Converting An N Scale Bachmann F7 to DCC

The N Scale Bachmann F7 has had three revisions to date and the most recent one, made available in 2013, is supplied with DCC.  But what about the first two?  In this post I will show you how I add DCC to the locomotives in a cost-effective way.

The Bachamm F7 over all is not a bad locomotive; it has great polling power and the body work, although not as good as the Intermountain model, is nice.  They do tend to run a bit noisily so installing a sound decoder for me was not an option. As I have several of these, installing a basic decoder in each starts to add up, so again I am going to use one decoder to power two locomotives.  When doing this it is important that the locomotives run at similar speeds when used together on DC power.  Luckily these do, but if yours don’t I have already covered a topic like this and you can read about it here.

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The F7 A & B set I am converting to DCC, as shown above, is the second version but both first ‘Plus’ version and the second ‘Spectrum’ version are very similar in chassis shape and design so this method will work for both.  You can read about the difference in Spookshows N Scale encyclopedia here.

With the shells removed, as you can see below, both the A and B units are exactly the same with the exception of the A unit having a light bulb pushed into the hole at the front.  To remove the shells simply spread them at the fuel tank and they will un clip then lift off.  You will also see that the chassis totally fills the A unit shell leaving no room for a DCC decoder to be installed.  But because the B unit has the same chassis there is space in the B unit where the cab would have been so I will be putting my decoder there.

Bacmann F7 DCC Install 1

There are no wires inside the chassis, which is split into two, and the light bulb simply picks up power by touching the chassis halves.  A down side to this when running on DC is the light comes on in reverse as well.  And for DCC,  the motor picks up its power in the same way so we will need to isolate it.

To take the chassis apart is fairly simple.  First remove the fuel tank by undoing the screw in the middle.

Bacmann F7 DCC Install 2

Then undo the two chassis screws in the left half and it will lift off.

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Turning the left half over you will see a spring projecting out of the chassis.  This is the bottom motor contact that connects the left half to the motor.  This spring needs to be removed simply by pulling it out.

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With the two halves separated the whole assembly will come apart.  The motor simply lifts out and the truck assemblies will already be free.

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The right half of the chassis has a stub that sticks out and connects to the top motor contact.

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This stub needs to be removed.  This can done with a good pair of large side snips and a file.  The chassis is made from a fairly soft metal so it files down quickly.  In the photo above you will also see the inside of the black tape that has been put across the holes in the chassis. I believe Bachamnn added this to the second version to prevent particles getting into the motor winding.  Also as it is sticky on the inside it will catch any particles thrown off the motor brushes.  You can see some of those just below the stub. Filling the stub will create metal fillings which you also don’t want to get in your motor so once the stub has gone remove the black tape and clean the chassis half to remove all the filings.  A stiff brush will normaly do this.

With the chassis half clean, you can do a test fit with the motor to make sure the motor contacts to not touch the chassis.

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To do a proper test the chassis can be resembled with just the motor in it and you can do a continuity test with a volt meter.  Dont forget to put the little plastic spacers back in, there is one for each screw and one in the fuel tank.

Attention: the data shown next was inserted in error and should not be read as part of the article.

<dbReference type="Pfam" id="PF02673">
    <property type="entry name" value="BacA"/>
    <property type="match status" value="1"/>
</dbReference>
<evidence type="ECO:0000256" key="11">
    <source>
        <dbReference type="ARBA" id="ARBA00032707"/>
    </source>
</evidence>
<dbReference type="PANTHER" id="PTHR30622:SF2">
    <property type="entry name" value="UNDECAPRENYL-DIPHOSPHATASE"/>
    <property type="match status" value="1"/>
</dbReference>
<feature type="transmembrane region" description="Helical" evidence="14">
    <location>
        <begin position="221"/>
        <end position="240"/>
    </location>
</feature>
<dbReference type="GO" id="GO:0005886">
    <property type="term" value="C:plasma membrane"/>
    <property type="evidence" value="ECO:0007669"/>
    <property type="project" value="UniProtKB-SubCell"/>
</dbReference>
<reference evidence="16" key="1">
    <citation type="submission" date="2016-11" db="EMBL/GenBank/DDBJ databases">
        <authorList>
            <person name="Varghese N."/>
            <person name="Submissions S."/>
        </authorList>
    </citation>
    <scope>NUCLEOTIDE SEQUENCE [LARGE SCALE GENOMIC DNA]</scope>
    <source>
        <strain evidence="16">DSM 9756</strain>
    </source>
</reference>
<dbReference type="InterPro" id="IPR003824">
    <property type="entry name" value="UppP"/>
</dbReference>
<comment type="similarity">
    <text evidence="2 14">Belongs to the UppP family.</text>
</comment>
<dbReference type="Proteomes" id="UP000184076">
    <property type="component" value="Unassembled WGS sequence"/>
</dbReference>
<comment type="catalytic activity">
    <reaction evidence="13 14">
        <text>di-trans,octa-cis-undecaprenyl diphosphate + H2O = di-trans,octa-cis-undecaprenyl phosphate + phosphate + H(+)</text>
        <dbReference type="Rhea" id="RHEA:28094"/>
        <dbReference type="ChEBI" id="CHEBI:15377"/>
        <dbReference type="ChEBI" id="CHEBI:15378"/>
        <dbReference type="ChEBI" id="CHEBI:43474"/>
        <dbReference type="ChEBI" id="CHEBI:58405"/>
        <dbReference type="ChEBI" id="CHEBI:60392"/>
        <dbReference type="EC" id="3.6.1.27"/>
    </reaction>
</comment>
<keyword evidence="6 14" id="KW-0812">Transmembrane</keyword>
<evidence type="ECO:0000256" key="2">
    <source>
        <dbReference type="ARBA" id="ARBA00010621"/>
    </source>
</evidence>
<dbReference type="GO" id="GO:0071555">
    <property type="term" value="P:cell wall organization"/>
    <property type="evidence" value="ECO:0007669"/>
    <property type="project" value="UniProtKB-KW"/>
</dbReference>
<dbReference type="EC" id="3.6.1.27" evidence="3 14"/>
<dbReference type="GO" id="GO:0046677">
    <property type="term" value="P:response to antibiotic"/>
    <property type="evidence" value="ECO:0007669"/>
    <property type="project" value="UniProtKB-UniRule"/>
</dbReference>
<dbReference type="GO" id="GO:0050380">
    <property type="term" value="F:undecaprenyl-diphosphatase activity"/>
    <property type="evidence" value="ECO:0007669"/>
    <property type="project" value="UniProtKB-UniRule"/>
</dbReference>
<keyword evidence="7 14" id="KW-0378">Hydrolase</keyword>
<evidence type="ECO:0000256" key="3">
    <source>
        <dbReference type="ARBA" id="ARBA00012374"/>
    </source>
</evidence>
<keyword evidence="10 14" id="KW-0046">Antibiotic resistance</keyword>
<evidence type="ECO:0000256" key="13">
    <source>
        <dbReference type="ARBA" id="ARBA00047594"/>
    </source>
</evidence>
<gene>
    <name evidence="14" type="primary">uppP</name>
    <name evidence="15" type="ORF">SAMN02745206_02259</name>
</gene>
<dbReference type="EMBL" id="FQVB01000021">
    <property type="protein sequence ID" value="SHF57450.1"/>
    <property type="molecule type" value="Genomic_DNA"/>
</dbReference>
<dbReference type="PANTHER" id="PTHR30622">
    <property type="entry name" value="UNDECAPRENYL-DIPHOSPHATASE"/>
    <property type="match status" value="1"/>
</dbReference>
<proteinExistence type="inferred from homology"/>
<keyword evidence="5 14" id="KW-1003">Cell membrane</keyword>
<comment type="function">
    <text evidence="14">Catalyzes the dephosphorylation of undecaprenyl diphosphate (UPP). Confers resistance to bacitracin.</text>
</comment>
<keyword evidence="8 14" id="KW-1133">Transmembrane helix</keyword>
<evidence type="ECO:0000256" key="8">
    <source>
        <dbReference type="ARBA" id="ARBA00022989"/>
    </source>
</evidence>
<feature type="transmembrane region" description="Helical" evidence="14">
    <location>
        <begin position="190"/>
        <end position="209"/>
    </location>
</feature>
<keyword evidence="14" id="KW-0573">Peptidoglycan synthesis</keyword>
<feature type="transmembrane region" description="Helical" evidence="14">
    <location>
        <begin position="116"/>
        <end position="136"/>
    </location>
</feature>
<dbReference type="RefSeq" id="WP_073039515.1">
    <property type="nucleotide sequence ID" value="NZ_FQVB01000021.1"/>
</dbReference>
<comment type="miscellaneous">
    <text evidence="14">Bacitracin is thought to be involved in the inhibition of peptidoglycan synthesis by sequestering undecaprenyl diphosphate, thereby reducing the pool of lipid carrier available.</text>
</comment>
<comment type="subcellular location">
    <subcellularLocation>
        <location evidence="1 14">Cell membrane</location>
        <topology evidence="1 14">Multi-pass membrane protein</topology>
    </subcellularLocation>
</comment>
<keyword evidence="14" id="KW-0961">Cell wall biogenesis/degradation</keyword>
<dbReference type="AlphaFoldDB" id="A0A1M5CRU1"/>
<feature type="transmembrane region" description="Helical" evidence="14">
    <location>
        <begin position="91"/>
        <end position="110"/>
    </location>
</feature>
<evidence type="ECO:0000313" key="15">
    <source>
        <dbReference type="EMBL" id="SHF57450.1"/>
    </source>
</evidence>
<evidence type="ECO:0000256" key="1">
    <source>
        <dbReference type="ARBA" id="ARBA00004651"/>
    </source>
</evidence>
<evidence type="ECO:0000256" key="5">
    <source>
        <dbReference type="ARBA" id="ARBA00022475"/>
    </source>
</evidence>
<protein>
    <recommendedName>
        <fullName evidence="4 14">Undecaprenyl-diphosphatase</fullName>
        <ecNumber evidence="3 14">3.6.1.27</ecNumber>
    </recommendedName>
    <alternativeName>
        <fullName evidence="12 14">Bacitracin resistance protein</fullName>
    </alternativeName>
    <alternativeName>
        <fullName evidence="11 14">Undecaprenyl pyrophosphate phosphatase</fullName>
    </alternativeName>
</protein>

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Next we need to create a path for the bottom motor wire.  As there is no room inside, the wire will have to come up the outside of the chassis but as the shell is a snug fit around the motor, there is still no room.

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So in order to make room I have filled a V grove up the side of the right chassis half.

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The grove also continues round under the fuel tank.  The grove needs to be just big enough to take the wire you are using so the face of the chassis and wire will be flush.

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Once any metal fillings have been removed the chassis is now ready and we can turn our attention to the motor.  The motor body is already isolated from the contacts so all we need to do is add our wires to the contacts.  Although we can change this later it is useful to add the right wires onto the motor now so we know which is the positive side.  Normally orange is the positive motor wire and gray is the negative.  But there is no indication on the motor as to which is which.  On my work bench I have a DC controller with a test track and a pair of wires.  When a train is running forwards and to the left the right rail is my positive, colored red, and the left is my negative, colored back.  Touching the red and black wires onto the contacts will make the motor spin and in the configuration shown below you want the motor to spin anticlockwise.  That would be the same as forwards to the left.

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To add the wires I quickly heat the contacts with the soldering iron, for one to two seconds, then add a little bit of solder just to tin the contact. You don’t want to over heat the contact is it is a perfect conductor of heat and there are plastic parts inside. Next I tin the end of my wire, hold it to the contact and quickly touch it with the iron.  The two tinned areas fuse and you have a good connection.  Note the wires need to be long enough to run up inside the locomotive and across to the B unit.

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Before re-assembling the chassis I also change the couplings on the loco.   When these where being run under DC I used Unimate couplings from Red Caboose.  These provide a nice close couple that will not come undone on the track however as I will now have wires running between my locos I don’t want them to come uncoupled at all.  To do this I will replace the Unimates between the A and B unit with one of my fixed link couplings.

In the image below you can see the underside of the Bachamnn power truck.  Just to the right of the tuck and before the coupling box are a pair of pins that can be squeezed together with a pair of needle nose tweezers.  This will cause the coupler box to pop off.